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Implement a user profile service

Use a User Profile Service to persist information about your users and ensure variation assignments are sticky. For example, if you are working on a backend website, you can create an implementation that reads and saves user profiles from a Redis or memcached store.

In the PHP SDK, there is no default implementation. Implementing a User Profile Service is optional and is only necessary if you want to keep variation assignments sticky even when experiment conditions are changed while it is running (for example, audiences, attributes, variation pausing, and traffic distribution). Otherwise, the PHP SDK is stateless and rely on deterministic bucketing to return consistent assignments.

If the User Profile Service doesn't bucket a user as you expect, then check whether other features are overriding the bucketing. For more information, see How bucketing works.

Implement a service

Refer to the code samples below to provide your own User Profile Service. It should expose two functions with the following signatures:

  • lookup: Takes a user ID string and returns a user profile matching the schema below.
  • save: Takes a user profile and persists it.

If you want to use the User Profile Service purely for tracking purposes and not sticky bucketing, you can implement only the save method (always return nil from lookup).

use Optimizely\Logger\DefaultLogger;
use Optimizely\UserProfile\UserProfileServiceInterface;
use Optimizely\Optimizely;

class UserProfileService implements UserProfileServiceInterface
  public function lookup($userId)
    // perform user profile lookup

  public function save($userProfileMap) {
    // persist user profile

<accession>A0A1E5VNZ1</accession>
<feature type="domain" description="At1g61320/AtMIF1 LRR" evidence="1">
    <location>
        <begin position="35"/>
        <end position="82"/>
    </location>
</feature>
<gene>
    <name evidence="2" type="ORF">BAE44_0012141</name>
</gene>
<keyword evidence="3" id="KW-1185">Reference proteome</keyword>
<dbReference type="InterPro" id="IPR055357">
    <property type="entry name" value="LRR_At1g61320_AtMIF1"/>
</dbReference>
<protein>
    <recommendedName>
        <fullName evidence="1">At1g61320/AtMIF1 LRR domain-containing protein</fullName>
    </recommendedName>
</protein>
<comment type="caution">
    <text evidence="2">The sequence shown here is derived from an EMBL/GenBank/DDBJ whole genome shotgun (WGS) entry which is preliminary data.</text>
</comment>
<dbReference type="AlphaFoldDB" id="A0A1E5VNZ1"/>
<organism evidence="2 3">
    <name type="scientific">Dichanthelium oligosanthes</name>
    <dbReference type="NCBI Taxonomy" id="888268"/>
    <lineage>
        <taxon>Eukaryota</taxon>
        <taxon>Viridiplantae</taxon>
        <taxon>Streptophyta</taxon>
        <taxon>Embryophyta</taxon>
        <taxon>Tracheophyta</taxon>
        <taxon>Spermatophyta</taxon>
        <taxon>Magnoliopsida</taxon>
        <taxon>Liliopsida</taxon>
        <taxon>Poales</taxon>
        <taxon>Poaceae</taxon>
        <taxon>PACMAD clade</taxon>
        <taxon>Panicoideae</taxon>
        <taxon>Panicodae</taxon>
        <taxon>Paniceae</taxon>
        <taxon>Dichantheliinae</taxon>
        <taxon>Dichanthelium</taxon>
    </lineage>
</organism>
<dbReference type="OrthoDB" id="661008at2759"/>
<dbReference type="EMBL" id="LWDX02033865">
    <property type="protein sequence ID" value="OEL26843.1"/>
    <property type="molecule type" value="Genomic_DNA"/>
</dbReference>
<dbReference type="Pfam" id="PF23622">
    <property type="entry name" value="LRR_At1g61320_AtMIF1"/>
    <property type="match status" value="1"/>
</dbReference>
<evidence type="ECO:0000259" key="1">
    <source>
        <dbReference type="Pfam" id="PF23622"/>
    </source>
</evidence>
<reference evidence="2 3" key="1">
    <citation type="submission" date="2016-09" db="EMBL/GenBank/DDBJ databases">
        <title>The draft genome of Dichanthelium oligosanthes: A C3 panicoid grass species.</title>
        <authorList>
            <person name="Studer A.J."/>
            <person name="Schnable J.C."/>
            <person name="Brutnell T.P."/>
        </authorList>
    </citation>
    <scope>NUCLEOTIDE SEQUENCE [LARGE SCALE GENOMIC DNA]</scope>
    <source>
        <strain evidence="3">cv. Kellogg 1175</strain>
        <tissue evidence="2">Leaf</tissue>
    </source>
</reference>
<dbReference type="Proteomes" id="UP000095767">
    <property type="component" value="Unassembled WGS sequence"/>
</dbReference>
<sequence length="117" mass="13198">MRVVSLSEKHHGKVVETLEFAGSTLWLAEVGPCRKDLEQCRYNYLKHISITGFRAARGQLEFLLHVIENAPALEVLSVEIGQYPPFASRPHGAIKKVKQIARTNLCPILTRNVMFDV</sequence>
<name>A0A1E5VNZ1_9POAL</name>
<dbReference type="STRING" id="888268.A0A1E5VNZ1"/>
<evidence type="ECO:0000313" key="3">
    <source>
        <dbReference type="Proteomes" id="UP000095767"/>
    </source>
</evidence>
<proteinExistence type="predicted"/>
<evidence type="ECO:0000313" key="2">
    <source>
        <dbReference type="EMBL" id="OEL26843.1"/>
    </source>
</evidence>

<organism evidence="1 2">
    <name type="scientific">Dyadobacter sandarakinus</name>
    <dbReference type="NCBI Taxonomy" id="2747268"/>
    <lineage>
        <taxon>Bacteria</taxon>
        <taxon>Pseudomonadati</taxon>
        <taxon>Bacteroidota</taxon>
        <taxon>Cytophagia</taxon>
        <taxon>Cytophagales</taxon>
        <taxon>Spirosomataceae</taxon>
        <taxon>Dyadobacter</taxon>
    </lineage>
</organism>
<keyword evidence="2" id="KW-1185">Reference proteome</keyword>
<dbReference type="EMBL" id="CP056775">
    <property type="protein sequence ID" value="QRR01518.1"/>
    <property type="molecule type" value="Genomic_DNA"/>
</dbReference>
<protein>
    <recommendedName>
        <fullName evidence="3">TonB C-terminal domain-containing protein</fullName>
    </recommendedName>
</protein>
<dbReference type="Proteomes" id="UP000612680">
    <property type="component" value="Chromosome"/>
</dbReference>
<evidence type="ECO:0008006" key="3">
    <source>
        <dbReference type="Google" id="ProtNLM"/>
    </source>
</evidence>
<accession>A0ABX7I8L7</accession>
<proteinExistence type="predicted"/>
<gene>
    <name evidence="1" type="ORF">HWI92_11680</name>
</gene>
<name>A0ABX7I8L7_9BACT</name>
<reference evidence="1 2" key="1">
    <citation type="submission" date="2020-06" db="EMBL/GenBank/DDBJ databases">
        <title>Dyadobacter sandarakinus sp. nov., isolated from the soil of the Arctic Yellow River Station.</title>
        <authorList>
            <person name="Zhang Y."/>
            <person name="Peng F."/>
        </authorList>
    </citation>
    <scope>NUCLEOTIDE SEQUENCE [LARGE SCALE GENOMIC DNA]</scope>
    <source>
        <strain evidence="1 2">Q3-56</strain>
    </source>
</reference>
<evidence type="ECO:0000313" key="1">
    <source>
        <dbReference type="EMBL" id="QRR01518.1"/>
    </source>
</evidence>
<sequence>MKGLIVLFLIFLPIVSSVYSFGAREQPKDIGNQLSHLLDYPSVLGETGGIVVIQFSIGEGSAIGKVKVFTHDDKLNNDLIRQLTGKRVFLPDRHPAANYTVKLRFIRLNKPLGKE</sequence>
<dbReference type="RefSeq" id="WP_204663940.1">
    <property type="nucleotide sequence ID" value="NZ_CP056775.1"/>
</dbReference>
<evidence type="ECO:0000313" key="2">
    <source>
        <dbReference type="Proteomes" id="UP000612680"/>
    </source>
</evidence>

$optimizelyClient = new Optimizely(
  new DefaultLogger(),
  new UserProfileService()

The code example below shows the JSON schema for the user profile object.

Use experiment_bucket_map to override the default bucketing behavior and define an alternate experiment variation for a given user. For each experiment that you want to override, add an object to the map. Use the experiment ID as the key and include a variation_id property that specifies the desired variation. If there isn't an entry for an experiment, then the default bucketing behavior persists.

In the example below, ^[a-zA-Z0-9]+$ is the experiment ID.

  "title": "UserProfile",
  "type": "object",
  "properties": {
    "user_id": {"type": "string"},
    "experiment_bucket_map": {"type": "object",
                              "patternProperties": {
                                 "^[a-zA-Z0-9]+$": {"type": "object",
                                                    "properties": {"variation_id": {"type":"string"}},
                                                    "required": ["variation_id"]}
  "required": ["user_id", "experiment_bucket_map"]

The PHP SDK uses the User Profile Service you provide to override Optimizely's default bucketing behavior in cases when an experiment assignment has been saved.

When implementing your own User Profile Service, we recommend loading the user profiles into the User Profile Service on initialization and avoiding performing expensive, blocking lookups on the lookup function to minimize the performance impact of incorporating the service.

When implementing in a multi-server or stateless environment, we suggest using this interface with a backend like Cassandra or Redis. You can decide how long you want to keep your sticky bucketing around by configuring these services.

Updated about a year ago

Implement a user profile service

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